by Roger Sislo
He is a small man compared to most of us. I think he stands about 5’ 2” and weighs 120 lbs. He is from what was a well to do South Vietnamese family. I tease him by calling him a city boy because he grew up in Saigon. Due to the war in Vietnam Tri joined the South Vietnamese Navy and was an engineering officer at the rank of Commander. Tri speaks three languages Vietnamese, French and English that he got to practice with American sailors.
Saigon fell on April 30, 1975 Tri and his family were not sure what to do. It’s my understanding that just a few days before, the American government had evacuated his brother but did not have time to evacuate his brother’s wife and children. Tri had to do something to help his mother, wife, daughter and his brother’s family. Tri and a friend from his ship took a moped to the U.S. Embassy looking for help and like many others that day, the U.S. Embassy did not have room for them and could not help them. I’ve seen pictures of the U.S. Embassy that day with lines of people climbing on ladders hoping to leave on helicopters that were landing on the roof of the Embassy.
Tri and his friend left and went down to the Navy piers and found a small ship tied up there. The engine would not start but they found a problem with the battery and were able to get it started. Tri then removed the battery cables so that it would not start and went to get his family.
Tri and his friend loaded their families on the back of a flat bed truck. Tri led the way on the moped and his friend drove the truck. During the trip they had to stop for traffic and Tri’s sister got off the back of the truck and walked away. Tri did not know this until they got to the ship and everyone was getting on board. He asked his mother where his sister was and she told him that she did not want to leave her husband behind and had gotten off the truck hoping she could find him.
As they were getting on board a Vietnamese Navy officer Tri did not know came over and asked him if he and his family and friends could also go with them. Tri told them to hurry and get on board, that he would try and take everyone that was on board when he had the boat ready to go but that he would leave as soon as it was ready.
Tri and his group of refugees got the boat started and under way and soon found out the steering was not working. So they rigged a lever to the rudder and used the sound-powered phone from the bridge to the engine room to tell them which way to steer the ship.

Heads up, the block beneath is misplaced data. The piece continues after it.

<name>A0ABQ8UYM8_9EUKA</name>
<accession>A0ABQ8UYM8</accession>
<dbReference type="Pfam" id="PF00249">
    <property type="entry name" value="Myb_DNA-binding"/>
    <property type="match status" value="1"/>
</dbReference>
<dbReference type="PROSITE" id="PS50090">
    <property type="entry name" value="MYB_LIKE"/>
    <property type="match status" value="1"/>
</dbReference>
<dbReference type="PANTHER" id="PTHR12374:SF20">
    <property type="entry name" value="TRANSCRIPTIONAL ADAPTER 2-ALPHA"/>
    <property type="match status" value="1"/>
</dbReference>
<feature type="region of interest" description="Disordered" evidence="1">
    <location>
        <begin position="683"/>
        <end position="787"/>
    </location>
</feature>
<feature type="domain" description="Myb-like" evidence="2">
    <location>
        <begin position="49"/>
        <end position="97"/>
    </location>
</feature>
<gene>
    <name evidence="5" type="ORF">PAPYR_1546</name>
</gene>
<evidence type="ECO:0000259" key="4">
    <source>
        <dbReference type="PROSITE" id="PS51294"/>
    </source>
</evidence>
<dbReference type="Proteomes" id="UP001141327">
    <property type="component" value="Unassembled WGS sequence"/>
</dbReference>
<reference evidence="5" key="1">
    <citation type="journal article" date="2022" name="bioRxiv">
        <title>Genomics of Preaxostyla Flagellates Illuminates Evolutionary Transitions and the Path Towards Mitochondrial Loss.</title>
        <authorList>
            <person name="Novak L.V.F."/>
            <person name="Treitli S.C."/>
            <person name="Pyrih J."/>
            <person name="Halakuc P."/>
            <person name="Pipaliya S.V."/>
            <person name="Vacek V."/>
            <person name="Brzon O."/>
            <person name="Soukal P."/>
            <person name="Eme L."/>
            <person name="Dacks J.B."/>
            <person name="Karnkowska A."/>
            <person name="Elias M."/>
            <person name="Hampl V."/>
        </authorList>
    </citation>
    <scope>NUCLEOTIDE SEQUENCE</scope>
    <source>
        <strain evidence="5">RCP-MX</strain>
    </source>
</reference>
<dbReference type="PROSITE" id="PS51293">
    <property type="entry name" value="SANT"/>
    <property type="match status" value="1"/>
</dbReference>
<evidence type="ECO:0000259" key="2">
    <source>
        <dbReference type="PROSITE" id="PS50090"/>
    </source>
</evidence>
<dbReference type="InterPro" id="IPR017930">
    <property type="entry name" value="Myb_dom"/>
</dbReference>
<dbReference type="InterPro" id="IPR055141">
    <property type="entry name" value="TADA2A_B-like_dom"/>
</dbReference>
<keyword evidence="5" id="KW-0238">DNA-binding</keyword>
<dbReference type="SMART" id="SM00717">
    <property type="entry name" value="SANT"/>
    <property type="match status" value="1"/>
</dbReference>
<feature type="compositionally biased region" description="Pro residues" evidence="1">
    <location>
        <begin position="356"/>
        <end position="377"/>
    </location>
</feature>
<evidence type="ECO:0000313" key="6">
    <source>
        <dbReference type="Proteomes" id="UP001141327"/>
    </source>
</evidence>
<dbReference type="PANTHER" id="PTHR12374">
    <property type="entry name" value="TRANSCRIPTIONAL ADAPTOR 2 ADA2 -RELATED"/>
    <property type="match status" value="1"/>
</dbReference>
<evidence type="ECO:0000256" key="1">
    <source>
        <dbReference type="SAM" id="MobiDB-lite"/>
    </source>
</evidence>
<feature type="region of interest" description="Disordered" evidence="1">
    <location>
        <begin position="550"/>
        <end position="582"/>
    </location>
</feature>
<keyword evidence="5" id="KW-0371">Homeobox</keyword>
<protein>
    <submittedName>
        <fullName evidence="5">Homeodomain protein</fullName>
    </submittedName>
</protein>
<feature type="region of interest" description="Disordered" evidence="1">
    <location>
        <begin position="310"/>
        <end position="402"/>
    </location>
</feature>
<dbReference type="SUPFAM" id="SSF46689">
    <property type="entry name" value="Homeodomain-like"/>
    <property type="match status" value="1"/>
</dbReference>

Once they were out of the harbor and under way Tri used the radio to call the captain of a ship that he knew was already under way. The captain met with Tri’s ship and moved everyone over to his ship. He then told Tri to sink his ship so that it would not be found by the North Vietnamese Navy. Once Tri was on board the new ship the captain called for Tri to come see him on the bridge. On the Bridge the captain told Tri, “I just received a call on the radio and I am going to pick up some more people and I want you to sink their boat also once we have them on board.”
I’m not sure of the details but somehow during the trip to the U.S. Navy Base in the Philippines. Tri gave his only pair of shoes away to someone on board the ship. When they arrived at the Philippine base Tri, his wife and 5 year old daughter were lined up on the HOT concrete navy peer and it was burning his feet. Lucky for Tri a U.S. sailor noticed he had no shoes and that his feet were getting burned and got his own Shower shoes (cheap rubber flip-flops) and gave them to Tri to wear so that his feet would not get burned.
Later via Fort Chaffee in Arkansas Tri and his family moved to the U.S. Tri has a great sense of humor and is a lot of fun to know. It surprises me sometimes how much he and I have in common. We both make a living working on computers and enjoy doing our own repairs on our cars, trucks and RV’s.
I’m not surprised he is an enthusiastic, sometimes emotional, always generous, kind and caring person. He’s the kind of person who would give you his last pair of shoes if he felt you needed them more then he did.
One of my favorite quotes from Tri is “We are military, we know we survive”
I’ve told Tri’s story many times to anyone I can trap into letting me tell it to them.